William Norton Ayers

Although we generally think of 19th century Americans as generally being a more settled people, many individuals from that time were just as peripatetic as anyone in the 21st century. Ayers is an excellent example of this wanderlust. Born in 1825 and settled for the first 20 years of his life in the village of Bristol near his birthplace, Warren, Ohio, his schooling was scant but he was an eager autodidact.

At 20, he moved to Cleveland, Ohio, to learn the tinner’s trade. Ayers next moved to Waupun, Wis., where he opened a tin shopand sold a small stock of stoves and hardware. On March 19, 1851, he married Sarah Ann Sanborn at Chester, Wis.

Driving a team of oxen, Ayers and Sarah traveled by wagon train to a new home in Olympia, Wash., in 1854. There he homesteaded a plot of land that is now inside the city limits of Olympia and still bears the name Ayers Hill. Three of his sons, John, Walter and Howard, were born there and his family made their home in Olympia for the next seven years. Over the next few years, they would live in San Jose, Calif., wander over southern California; return to Bristol, stop in Lawrence, Kan., shortly after Quantrell raided the town; live in Des Moines, Iowa, where daughter Carrie was born; and finally buy a home in Webster Groves near St. Louis with the intention of finally settling down. That “final” plan was not the last one however. In May 1866, the Ayers family journeyed by wagon to Fort Smith where they would make a permanent home.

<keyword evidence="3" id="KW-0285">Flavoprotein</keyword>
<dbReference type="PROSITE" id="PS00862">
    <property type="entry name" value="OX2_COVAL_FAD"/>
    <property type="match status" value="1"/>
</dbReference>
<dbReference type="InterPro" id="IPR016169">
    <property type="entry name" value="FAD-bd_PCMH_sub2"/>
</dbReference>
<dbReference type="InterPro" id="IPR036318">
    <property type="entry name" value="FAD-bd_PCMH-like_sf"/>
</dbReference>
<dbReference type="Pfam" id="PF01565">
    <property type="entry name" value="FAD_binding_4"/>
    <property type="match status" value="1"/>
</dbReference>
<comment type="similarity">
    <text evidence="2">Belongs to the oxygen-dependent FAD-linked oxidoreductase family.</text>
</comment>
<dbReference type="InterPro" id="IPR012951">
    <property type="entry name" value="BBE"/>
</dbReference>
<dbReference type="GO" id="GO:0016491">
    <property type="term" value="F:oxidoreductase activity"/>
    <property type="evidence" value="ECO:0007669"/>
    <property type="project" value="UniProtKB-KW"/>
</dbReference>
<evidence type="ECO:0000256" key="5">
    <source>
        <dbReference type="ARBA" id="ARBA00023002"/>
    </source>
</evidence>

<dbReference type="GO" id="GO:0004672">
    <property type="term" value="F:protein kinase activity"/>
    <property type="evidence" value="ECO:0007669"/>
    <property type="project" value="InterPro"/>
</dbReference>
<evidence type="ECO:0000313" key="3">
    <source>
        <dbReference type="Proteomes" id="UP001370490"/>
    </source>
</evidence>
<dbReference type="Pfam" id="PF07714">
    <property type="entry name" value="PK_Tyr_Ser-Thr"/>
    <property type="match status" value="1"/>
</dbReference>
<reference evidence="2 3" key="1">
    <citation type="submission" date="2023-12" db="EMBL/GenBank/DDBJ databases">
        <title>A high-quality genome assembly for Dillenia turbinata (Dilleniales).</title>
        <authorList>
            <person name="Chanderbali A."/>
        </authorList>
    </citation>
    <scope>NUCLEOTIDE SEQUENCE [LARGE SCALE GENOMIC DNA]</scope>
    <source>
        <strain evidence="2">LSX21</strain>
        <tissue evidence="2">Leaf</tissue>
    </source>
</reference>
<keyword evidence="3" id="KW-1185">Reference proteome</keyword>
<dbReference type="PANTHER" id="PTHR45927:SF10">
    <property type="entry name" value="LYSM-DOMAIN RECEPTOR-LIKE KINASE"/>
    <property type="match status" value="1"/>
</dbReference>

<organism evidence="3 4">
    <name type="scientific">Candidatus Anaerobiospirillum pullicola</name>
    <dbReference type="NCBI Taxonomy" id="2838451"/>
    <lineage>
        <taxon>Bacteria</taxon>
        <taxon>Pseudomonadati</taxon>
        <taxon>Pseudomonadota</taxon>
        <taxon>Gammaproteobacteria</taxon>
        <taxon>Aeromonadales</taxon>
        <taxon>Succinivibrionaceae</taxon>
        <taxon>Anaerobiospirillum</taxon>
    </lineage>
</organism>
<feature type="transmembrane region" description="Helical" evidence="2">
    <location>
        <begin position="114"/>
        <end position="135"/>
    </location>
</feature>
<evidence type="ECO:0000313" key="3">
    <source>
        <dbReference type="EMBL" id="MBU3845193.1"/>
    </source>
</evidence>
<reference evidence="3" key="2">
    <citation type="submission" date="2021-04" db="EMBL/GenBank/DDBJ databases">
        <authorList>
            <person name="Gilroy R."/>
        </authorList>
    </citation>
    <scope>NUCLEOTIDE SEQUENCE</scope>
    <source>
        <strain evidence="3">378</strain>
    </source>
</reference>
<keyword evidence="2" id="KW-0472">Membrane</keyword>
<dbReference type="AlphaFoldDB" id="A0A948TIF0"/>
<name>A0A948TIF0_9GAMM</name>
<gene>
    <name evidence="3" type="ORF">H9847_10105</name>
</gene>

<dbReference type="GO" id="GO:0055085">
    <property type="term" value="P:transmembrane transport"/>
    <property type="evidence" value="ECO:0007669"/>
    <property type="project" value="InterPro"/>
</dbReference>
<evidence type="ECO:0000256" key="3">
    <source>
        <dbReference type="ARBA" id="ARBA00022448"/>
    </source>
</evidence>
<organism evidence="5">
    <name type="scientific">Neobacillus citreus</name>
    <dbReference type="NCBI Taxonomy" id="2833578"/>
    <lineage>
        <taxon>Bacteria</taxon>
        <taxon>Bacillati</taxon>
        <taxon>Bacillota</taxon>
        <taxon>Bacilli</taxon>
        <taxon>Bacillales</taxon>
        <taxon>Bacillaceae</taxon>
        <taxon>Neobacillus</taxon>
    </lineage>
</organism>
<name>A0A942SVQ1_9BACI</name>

After once again going into the hardware business, Ayers sold out and went into banking. The bank he started with his partner, Mr. Haymaker, was short lived. Haymaker absconded with the funds. Ayers tracked him down and persuaded him to return. However, Haymaker ended up shooting himself in a St. Louis hotel room before they made it back to Fort Smith. The tangled affairs of the bank kept Ayers from beginning again in business on his own for six years.

Ayers’ father died in 1870, leaving W.N. Ayers a small inheritance, which he used to buy some land on Mazzard prairie. He had enough money also to purchase three lots within the city limits on what is today North 12th Street. Perhaps this action was also taken to make room for another son, William N. Ayers Jr., who was born in December 1871. The family was able to move out of a rental house and into a small house on the newly acquired land. In the 1880s, a friend of Ayers back in Olympia sold some land he still owned back in Washington and he was able to use the money to pay for the construction of the Ayers House at 820 N. 12th St. Building was completed in 1888, on one of the three lots he had purchased years earlier.

In 1876, he opened another hardware business in Fort Smith, selling his interest to his sons, John and Walter. Ayers bought an interest in the Ketcham Iron Co., a foundry and machine shop. Although he may have intended to be only a passive investor, the Ketcham brothers were poor business men and he was forced to take a more active role in its management in 1902. Ayers also was instrumental in organizing the Fort Smith chair factory. He was a member of First Baptist Church, an Odd Fellow and a Mason

His wife, Sarah, died in 1900, but Ayers lived on to the age of 89, dying Sept. 2, 1914. Both Sarah and William passed away in their home. Sarah’s funeral was held there.